WARNING: Do not send passwords or sensitive data over this server until SSL is set up.
You may have as many Operator Blocks as you like, one for each Operator.
[Operator] Name = username Password = password
Please use a long, random string for your password.
If you uncomment Mask, your hostmask must match the operator hostmask in order for the /OPER command to be accepted. If it differs at all, then your /OPER command will be rejected. If you don't want to check the hostmask, leave Mask commented out.
For more security, you can uncomment Mask and have it match your vhost. However, please be aware that this will make it impossible to authenticate if you ever have to connect from a different IP address.
The server block is used to connect to other servers to form a network. You can have multiple server blocks. See: Link your ngircd
You are finished editing ngircd.conf
Create the Message of the Day in /etc/ngircd/ngircd.motd. Here is a suggested template:
All log messages from ngircd should go to
/var/log/ngircd.log . Insert these three lines starting at line 3 (at the top) in
!!ngircd *.* /var/log/ngircd.log !*
This directs all logs from ngircd to go straight to /var/log/ngircd.log.
Next, create the file /var/log/ngircd.log and restart syslogd:
$ doas touch /var/log/ngircd.log $ doas rcctl restart syslogd
We need to set up the chroot for ngircd. Let's copy the files into the chroot:
$ doas mkdir /var/ngircd/etc/ $ doas cp /etc/resolv.conf /var/ngircd/etc/ $ doas cp -R /etc/ngircd /var/ngircd/etc/ $ doas chown -R _ngircd:_ngircd /var/ngircd/ $ doas rm -r /etc/ngircd $ doas ln -s /var/ngircd/etc/ngircd /etc/ngircd $ doas mkdir -p /var/ngircd/usr/local/share/doc/ $ doas cp -R /usr/local/share/doc/ngircd/ /var/ngircd/usr/local/share/doc/ $ doas chown -R _ngircd:_ngircd /var/ngircd/usr/local/share/doc/ngircd/
This will create a symlink so that only one set of configuration files needs to be maintained inside and outside of the chroot. Otherwise, ngircd will require two sets of configuration files, one inside and the other outside of the chroot.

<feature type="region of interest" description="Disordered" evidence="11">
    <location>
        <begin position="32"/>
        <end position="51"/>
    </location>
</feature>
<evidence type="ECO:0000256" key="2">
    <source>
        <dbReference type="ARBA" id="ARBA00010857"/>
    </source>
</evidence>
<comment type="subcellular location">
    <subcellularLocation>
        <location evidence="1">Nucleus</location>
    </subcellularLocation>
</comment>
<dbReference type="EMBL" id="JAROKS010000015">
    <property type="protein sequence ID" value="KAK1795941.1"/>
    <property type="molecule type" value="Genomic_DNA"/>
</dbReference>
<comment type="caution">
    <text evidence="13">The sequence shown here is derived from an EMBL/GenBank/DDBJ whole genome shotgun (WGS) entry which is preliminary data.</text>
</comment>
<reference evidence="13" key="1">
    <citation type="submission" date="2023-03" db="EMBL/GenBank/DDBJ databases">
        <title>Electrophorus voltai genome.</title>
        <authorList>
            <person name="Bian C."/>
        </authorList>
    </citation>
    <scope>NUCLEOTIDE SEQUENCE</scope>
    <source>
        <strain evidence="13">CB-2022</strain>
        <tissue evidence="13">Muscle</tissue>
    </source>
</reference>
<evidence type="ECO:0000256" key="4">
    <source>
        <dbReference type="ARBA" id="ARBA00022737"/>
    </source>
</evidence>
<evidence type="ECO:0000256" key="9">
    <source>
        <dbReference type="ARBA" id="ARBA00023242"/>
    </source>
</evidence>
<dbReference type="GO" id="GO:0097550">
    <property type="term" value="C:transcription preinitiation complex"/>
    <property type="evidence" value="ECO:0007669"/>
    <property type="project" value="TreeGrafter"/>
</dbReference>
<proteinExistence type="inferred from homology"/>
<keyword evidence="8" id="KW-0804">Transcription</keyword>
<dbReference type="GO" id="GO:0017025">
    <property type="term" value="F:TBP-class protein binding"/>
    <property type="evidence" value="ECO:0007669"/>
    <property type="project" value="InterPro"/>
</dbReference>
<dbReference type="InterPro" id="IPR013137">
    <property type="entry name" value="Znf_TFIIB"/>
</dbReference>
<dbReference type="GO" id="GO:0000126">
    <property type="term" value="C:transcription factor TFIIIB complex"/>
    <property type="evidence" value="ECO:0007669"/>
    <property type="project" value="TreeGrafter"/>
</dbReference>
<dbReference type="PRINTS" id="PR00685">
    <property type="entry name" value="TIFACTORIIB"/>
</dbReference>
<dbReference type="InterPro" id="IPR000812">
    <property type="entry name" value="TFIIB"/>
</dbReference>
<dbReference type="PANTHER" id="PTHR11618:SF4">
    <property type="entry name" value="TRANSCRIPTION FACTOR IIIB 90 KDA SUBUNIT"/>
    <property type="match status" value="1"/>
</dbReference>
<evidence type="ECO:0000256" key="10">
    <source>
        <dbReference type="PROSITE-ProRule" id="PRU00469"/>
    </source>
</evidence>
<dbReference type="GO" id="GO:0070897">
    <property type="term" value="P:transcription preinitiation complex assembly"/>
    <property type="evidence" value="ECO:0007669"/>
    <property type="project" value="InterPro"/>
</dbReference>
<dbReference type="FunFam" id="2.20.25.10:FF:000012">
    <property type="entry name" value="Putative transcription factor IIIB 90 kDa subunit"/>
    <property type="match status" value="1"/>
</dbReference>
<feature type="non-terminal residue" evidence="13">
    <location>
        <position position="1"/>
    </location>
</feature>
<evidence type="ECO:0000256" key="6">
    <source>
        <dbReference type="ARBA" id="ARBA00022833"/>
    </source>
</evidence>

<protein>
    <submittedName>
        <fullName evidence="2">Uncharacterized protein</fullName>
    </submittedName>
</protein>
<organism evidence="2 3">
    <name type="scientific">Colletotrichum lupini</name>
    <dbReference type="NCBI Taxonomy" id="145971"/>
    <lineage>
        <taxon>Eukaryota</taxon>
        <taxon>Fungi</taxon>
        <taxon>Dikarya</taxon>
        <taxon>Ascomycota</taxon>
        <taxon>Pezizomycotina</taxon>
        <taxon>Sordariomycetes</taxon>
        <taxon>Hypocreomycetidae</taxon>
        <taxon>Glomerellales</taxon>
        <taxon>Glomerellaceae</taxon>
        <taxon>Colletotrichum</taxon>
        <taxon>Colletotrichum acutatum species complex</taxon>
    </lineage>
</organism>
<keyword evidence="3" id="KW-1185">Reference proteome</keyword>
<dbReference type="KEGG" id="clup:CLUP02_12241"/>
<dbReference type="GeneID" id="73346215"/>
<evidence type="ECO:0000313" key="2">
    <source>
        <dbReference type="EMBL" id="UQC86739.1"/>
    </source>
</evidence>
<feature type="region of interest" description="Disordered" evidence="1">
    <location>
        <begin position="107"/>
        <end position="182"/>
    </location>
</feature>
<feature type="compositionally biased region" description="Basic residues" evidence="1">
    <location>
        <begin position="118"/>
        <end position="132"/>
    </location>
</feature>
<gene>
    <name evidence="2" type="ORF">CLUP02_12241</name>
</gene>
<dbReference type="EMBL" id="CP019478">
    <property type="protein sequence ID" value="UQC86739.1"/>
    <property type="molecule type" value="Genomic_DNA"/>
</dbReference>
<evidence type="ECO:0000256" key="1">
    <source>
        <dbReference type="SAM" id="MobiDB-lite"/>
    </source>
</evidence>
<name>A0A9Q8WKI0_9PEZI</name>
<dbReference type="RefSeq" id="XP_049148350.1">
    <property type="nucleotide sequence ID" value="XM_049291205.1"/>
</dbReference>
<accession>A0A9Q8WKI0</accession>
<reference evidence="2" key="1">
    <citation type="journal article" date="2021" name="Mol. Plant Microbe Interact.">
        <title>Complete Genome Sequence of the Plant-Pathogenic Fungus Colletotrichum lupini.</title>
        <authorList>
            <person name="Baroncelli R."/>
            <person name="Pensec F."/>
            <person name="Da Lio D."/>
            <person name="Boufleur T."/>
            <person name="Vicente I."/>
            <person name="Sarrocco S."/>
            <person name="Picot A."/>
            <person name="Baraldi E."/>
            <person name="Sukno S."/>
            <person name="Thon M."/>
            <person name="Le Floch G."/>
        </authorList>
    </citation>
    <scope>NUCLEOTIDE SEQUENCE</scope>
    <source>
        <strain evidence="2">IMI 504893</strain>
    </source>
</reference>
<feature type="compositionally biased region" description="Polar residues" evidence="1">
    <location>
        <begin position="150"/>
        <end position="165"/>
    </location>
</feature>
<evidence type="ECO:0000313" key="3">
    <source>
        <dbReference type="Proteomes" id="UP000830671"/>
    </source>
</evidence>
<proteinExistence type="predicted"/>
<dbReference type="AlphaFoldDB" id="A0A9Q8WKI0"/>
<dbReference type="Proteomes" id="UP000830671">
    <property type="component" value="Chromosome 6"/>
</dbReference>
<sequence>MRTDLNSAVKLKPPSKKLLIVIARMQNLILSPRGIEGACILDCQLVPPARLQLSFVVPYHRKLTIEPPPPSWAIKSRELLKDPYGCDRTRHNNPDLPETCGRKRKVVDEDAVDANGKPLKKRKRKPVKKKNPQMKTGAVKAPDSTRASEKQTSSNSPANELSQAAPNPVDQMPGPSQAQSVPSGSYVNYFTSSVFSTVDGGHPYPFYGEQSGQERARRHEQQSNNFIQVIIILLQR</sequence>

To start ngircd via rcctl:
doas rcctl enable ngircd doas rcctl start ngircd
Next, use your IRC client to connect to the server. Join a few channels and chat inside.
If you run into any errors, you can test to see if your configuration file has errors:
$ doas ngircd -t
To run ngircd in debug mode:
$ doas ngircd -n
/var/log/ngircd.log to see if ngircd is listening on the correct IP addresses and ports. Connect to those ports using your IRC client to verify that the server is working as intended.
Remember, if you are connecting using port 6667 without SSL, any eavesdropper can read all your text, including your passwords. Don't send any sensitive information until you have upgraded to SSL.
Reloading and Restarting ngIRCd
After you edit
/etc/ngircd/ngircd.conf for a running ngircd server, you will need to reload the configuration file:
$ doas rcctl reload ngircd
Alternatively, you can run:
$ doas pkill -HUP ngircd
Reloading a configuration file will not disconnect any active connections. So, try to reload the configuration where possible instead of restarting the service.
To restart the ircd:
$ doas rcctl restart ngircd
WARNING: Restarting the ircd will disconnect all existing connections. So, try to restart ngircd only when absolutely necessary.
WARNING: ngircd appears to have a bug where the ircd will crash if you reload the configuration file while a message is being sent. Be careful to avoid reloading configuration files when many users are chatting.
- Configure SSL for ngircd to ensure secure connections
- Link your ngircd with another server to create a network
- Install anope to provide services
- Install achurch to test achurch services
- Configure hopm, an open proxy monitor to stop spammers.
- Configure acopm?, a minimalist open proxy monitor to stop spammers.